Oil Giant Wins "Lifetime Achievement" Award for Efforts to Evade JusticeJanuary 23, 2015
Davos, Switzerland – Prominent Swiss environmental organizations have crowned Chevron with an embarrassing "lifetime achievement" award for dumping billions of gallons of toxic waste into streams and rivers in Ecuador's rainforest relied on by local indigenous communities for their water.
Chevron Maneuvering to Block Ecuadorian Villagers from Enforcing $9.5 Billion Judgment in Canadian Courts
Supreme Court of Canada to Hear Arguments That Have Major Implications for Human Rights and Corporate AccountabilityDecember 10, 2014
Ottawa, Canada – Trying to make good on its promise of a "lifetime of litigation" to avoid paying for a clean-up of Ecuador's rainforest, Chevron will ask the Supreme Court of Canada this week to create a new jurisdictional hurdle that likely would close off the country's courts to indigenous communities seeking to enforce their $9.5 billion environmental judgment against the company.
Hundreds form massive "human banner" image citing importance of legal territorial rights for indigenous peoples in global climate conversationDecember 6, 2014
Lima, Peru – Indigenous territorial rights must be guaranteed as an effective strategy to address climate change was the message of an enormous "human banner" image created on Agua Dulce beach today outside the UN COP20 climate summit.
Indigenous Peoples to Create Giant Human Banner Artwork at COP20 Calling for Territorial Rights to Slow Climate Change
Amazonian and global indigenous peoples to form massive image in support of territorial rights as a key solution to reducing greenhouse gas emissions and slowing climate changeDecember 3, 2014
Hundreds of indigenous people and supporters will form a gigantic "human banner" art work on the beach, creating an image symbolizing the important role of indigenous protection of the rainforest and natural resources.
Historic gathering builds opposition to government's plans for new mega-dam complexDecember 1, 2014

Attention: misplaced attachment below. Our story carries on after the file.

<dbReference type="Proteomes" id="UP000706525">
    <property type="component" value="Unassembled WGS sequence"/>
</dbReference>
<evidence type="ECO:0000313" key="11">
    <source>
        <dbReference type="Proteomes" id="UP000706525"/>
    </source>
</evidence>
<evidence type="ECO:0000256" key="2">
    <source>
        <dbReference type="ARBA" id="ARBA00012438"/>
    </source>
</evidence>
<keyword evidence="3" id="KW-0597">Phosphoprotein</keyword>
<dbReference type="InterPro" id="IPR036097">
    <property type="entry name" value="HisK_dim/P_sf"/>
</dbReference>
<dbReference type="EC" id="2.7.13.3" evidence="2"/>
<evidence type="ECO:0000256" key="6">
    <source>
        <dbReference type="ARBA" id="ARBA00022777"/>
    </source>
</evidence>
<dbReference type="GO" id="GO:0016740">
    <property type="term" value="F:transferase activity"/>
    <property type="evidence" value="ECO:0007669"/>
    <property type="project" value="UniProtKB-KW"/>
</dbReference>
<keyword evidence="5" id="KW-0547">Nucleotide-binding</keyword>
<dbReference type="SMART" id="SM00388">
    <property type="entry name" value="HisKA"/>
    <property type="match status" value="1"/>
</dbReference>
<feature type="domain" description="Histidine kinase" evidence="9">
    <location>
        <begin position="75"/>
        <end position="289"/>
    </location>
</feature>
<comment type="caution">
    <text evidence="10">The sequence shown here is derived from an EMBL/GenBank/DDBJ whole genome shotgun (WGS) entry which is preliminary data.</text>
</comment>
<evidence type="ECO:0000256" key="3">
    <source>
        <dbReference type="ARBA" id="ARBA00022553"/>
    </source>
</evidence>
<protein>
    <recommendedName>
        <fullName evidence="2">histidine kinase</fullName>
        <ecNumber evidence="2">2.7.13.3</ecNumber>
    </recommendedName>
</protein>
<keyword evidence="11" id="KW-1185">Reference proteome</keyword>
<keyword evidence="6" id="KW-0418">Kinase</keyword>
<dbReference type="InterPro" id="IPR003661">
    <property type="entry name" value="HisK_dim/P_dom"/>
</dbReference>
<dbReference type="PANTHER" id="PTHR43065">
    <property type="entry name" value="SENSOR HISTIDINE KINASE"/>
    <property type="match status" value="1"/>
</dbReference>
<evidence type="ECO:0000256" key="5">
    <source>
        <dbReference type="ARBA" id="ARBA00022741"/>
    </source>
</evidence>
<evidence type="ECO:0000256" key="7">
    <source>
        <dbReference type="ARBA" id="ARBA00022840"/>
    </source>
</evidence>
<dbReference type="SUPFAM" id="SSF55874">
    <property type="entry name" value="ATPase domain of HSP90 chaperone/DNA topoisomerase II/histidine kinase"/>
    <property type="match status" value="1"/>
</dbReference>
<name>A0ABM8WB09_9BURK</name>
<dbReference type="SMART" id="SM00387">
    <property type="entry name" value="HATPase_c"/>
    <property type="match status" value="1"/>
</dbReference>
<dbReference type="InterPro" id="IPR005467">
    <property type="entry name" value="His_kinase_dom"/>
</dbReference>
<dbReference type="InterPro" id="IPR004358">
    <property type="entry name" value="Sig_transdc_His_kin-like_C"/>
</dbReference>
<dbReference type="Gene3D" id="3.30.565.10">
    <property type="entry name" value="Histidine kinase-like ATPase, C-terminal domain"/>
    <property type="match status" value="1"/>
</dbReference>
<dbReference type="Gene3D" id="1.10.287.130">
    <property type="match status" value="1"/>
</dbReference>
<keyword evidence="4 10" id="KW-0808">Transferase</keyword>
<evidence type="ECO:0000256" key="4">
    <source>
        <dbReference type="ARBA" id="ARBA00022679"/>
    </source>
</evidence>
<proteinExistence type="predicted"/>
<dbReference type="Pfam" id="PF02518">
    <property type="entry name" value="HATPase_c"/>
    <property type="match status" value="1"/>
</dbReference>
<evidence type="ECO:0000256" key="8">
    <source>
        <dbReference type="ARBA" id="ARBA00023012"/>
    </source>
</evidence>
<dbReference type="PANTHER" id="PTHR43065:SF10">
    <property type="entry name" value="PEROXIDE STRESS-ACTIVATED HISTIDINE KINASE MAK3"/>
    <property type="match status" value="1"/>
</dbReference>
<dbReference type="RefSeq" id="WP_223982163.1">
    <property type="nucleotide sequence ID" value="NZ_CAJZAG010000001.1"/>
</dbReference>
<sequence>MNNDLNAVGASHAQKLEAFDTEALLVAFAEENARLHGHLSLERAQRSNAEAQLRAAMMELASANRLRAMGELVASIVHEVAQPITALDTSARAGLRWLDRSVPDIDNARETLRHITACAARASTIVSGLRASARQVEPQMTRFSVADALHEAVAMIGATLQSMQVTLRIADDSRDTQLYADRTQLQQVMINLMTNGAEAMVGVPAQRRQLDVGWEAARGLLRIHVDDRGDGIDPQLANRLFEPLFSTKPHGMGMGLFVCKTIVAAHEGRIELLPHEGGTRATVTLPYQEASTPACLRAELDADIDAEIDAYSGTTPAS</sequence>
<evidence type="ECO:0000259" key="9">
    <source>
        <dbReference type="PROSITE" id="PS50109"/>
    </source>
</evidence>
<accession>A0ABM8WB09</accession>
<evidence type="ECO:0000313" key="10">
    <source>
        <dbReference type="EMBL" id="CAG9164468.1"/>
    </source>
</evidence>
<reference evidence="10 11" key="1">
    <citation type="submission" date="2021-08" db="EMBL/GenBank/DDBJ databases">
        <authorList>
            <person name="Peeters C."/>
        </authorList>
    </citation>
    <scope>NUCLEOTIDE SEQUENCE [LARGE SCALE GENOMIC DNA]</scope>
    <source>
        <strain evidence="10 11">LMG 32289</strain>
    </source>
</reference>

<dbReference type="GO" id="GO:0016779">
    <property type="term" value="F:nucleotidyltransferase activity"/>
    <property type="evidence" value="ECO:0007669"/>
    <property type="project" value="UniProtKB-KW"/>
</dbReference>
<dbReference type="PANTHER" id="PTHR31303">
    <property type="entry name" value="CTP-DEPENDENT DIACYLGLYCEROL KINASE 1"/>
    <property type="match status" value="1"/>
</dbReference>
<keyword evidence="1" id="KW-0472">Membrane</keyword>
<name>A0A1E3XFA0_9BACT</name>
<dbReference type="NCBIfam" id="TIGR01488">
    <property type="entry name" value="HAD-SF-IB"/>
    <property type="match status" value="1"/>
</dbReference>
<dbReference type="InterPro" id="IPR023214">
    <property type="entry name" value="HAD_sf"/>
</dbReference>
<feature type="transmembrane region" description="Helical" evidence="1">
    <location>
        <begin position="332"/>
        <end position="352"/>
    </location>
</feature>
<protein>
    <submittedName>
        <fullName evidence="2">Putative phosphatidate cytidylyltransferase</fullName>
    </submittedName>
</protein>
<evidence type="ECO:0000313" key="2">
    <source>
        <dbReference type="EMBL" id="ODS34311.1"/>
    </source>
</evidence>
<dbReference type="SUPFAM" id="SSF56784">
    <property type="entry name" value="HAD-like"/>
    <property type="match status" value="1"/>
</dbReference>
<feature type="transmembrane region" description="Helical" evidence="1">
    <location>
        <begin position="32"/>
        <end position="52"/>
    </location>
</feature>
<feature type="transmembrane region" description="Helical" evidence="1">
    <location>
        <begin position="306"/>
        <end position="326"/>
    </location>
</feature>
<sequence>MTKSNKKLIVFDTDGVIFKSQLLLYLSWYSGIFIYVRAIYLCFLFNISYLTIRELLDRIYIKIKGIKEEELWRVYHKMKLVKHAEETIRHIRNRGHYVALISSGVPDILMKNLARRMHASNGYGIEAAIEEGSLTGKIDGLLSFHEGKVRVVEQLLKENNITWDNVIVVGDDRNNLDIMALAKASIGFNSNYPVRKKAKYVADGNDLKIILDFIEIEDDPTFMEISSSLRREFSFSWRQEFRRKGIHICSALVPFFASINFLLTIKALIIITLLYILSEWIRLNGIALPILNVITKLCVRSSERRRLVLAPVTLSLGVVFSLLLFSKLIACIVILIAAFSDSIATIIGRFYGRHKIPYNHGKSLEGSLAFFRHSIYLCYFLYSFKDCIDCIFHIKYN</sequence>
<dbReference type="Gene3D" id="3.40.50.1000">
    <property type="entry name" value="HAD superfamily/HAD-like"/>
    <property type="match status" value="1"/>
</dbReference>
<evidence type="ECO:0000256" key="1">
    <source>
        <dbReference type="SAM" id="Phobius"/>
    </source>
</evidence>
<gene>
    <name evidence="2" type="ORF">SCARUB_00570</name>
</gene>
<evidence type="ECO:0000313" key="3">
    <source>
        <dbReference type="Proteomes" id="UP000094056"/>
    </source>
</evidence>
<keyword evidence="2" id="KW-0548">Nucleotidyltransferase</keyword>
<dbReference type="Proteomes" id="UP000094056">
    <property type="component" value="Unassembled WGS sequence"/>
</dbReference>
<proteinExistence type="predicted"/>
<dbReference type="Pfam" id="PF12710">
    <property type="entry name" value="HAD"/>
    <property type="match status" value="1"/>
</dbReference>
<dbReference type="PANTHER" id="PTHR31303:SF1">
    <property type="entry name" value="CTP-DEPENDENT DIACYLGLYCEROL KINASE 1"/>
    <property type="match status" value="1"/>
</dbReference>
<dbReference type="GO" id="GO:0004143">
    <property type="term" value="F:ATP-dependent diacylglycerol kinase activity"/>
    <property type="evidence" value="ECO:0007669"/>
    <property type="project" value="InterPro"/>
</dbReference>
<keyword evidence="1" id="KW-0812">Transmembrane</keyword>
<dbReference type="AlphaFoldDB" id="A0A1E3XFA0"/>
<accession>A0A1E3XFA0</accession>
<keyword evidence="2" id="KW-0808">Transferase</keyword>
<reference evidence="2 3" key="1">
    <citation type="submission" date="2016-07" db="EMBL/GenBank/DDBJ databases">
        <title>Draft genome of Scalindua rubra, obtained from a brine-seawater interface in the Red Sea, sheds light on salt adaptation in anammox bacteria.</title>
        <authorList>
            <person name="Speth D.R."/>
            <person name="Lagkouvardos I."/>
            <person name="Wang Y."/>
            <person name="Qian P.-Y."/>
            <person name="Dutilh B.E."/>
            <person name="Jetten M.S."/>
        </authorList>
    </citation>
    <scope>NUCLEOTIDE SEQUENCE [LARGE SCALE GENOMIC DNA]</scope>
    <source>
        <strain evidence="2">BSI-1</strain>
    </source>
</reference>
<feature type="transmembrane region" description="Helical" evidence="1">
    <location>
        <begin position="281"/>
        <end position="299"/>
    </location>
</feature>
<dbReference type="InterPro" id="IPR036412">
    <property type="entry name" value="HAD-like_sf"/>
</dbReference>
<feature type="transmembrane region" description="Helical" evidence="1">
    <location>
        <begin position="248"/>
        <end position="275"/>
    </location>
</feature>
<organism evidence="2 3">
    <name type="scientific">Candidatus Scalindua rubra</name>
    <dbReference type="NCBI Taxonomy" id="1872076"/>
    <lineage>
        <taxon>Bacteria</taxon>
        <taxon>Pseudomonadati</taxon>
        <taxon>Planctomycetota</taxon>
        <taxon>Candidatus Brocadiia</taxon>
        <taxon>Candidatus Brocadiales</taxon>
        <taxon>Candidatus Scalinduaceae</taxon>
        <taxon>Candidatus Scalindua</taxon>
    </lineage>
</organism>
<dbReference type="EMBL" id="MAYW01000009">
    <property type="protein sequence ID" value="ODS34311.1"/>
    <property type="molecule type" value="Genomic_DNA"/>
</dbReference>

Santarém, Brazil – Tensions are building over the Brazilian government's polemic plans to circumvent the law in order to dam the Tapajós River. On November 27th, representatives of a diverse coalition of threatened indigenous peoples and other traditional communities assembled with religious leaders and activists to challenge a new Amazon mega-dam complex.
Greenpeace join the Munduruku to protest against the construction of a hydroelectric project on Tapajós River in Pará stateNovember 27, 2014Greenpeace
Greenpeace activists joined the Munduruku deep in the Amazon rainforest to protest the construction of a major hydroelectric project. The group gathered at a beach on the banks of the Tapajos River and displayed a message in the sand that read "Free Tapajós". The beach is located near the waterfall of the "São Luiz do Tapajós" project, the first of five hydroelectric dams planned for the region.
Munduruku people "auto-demarcate" lands threatened by Tapajós River mega-damsNovember 5, 2014
Rio de Janeiro – In response to the Dilma Rousseff government's failure to recognize indigenous rights to lands scheduled for flooding by two mega-dam projects, the Munduruku people have taken the extraordinary measure to demarcate their own territory.
U.S. Judge Kaplan Held Investments In Chevron When He Ruled for Company in Ecuador Pollution Dispute
Donziger Calls On Judge to Review Investments and Make Full Disclosure of All Ties to Oil CompanyOctober 29, 2014
New York, NY – The U.S. federal judge who ruled in favor of Chevron in the company's campaign to block collection of its $9.5 billion environmental liability in Ecuador held investments in the oil company at the time of his decision, documents reveal.
Quito, Ecuador – Rainforest communities in Ecuador today requested that an international court open a criminal investigation of Chevron CEO John Watson and other high-level officers of the company over their role in violating international humanitarian law by obstructing a court-mandated clean-up of toxic contamination in the Amazon, putting thousands of lives at risk.
Ceremony in Sarayaku's rainforest territory represents the first time in Latin America a sitting government has apologized to indigenous peoples for human rights violationsOctober 1, 2014
Quito, Ecuador – History was made today in the Kichwa community of Sarayaku in the Ecuadorian Amazon, where representatives of four Ecuadorian government ministries along with the Attorney General's office publicly apologized to the indigenous nation for human rights violations that occurred in their rainforest territory in 2003. It is believed to be the first time in Latin America that a sitting government has traveled to an indigenous community to offer an apology for rights violations.